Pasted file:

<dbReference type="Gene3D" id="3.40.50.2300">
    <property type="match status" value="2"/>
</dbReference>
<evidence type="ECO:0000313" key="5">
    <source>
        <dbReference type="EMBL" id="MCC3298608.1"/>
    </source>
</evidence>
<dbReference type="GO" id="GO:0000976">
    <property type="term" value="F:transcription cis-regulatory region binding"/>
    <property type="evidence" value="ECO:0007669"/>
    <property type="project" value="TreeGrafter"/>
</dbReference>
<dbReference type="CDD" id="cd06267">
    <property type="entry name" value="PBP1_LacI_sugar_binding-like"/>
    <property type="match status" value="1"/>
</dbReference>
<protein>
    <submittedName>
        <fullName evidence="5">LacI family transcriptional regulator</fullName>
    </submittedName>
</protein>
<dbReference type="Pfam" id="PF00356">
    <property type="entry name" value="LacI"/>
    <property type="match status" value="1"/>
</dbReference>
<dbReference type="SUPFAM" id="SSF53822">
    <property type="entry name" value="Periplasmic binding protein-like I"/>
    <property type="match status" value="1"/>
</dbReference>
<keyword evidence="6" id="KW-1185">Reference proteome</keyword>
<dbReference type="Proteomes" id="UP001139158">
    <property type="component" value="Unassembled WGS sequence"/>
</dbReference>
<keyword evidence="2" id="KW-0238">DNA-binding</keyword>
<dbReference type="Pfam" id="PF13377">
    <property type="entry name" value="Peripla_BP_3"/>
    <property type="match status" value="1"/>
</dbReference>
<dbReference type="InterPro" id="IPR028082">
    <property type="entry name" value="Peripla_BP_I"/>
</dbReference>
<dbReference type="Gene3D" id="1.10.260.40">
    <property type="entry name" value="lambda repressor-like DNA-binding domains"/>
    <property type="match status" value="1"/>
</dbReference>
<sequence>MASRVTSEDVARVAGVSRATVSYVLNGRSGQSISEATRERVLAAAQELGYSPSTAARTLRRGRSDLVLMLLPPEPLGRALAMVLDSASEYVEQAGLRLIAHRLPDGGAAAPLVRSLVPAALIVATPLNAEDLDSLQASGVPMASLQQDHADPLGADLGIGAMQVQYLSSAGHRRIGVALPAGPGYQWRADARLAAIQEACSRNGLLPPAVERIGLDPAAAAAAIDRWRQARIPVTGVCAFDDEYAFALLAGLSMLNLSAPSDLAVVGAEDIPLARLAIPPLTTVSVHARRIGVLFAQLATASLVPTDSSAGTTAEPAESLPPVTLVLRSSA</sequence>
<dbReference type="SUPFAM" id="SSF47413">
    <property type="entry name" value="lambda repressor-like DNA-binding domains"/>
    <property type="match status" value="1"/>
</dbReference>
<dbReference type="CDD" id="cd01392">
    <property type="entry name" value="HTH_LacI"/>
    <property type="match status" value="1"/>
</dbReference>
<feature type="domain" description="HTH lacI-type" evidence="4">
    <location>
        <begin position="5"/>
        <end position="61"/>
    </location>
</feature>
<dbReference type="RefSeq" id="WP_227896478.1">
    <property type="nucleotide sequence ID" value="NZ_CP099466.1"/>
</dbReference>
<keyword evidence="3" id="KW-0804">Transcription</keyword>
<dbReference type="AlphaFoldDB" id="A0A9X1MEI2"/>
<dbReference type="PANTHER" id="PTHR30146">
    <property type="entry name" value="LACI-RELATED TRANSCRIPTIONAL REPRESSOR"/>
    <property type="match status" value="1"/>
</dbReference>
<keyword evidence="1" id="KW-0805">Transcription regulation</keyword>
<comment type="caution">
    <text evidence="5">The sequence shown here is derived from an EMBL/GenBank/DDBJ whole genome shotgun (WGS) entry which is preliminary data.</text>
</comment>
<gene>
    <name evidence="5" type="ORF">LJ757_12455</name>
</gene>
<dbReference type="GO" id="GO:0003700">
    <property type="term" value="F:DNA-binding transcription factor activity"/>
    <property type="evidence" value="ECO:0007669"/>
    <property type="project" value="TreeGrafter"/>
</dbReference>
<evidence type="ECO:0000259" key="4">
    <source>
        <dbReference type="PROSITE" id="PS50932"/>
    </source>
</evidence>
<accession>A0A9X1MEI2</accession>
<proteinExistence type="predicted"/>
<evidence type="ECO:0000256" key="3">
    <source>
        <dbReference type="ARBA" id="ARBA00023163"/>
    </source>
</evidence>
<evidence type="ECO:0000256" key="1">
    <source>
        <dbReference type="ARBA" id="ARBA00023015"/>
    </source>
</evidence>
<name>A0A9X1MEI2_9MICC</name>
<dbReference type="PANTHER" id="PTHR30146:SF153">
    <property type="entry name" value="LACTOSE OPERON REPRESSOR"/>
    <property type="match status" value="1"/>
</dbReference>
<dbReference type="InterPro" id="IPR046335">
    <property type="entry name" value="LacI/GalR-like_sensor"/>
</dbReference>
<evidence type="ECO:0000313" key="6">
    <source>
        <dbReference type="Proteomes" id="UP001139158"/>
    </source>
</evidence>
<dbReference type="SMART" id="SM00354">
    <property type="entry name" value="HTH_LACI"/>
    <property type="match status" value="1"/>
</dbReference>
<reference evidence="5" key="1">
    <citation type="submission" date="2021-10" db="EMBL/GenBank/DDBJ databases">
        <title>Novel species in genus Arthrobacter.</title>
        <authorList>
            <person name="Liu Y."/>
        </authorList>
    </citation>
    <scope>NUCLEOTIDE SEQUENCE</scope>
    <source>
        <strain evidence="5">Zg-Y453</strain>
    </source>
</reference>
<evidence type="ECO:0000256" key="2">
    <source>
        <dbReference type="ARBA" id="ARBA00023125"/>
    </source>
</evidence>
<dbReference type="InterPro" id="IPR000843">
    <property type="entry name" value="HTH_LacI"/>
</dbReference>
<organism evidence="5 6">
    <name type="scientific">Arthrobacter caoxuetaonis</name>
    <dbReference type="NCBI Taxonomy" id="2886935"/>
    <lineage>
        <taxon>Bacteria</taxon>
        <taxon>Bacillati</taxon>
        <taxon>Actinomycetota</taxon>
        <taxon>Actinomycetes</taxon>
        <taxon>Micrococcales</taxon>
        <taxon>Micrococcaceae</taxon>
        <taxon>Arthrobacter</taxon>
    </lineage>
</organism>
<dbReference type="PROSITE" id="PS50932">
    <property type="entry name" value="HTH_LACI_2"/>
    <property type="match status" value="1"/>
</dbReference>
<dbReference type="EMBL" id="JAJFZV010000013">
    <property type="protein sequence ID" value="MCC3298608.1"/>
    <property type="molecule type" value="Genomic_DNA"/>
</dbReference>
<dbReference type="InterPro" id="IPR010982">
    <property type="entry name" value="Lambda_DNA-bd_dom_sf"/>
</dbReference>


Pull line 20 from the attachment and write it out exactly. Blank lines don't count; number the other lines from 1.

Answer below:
        <fullName evidence="5">LacI family transcriptional regulator</fullName>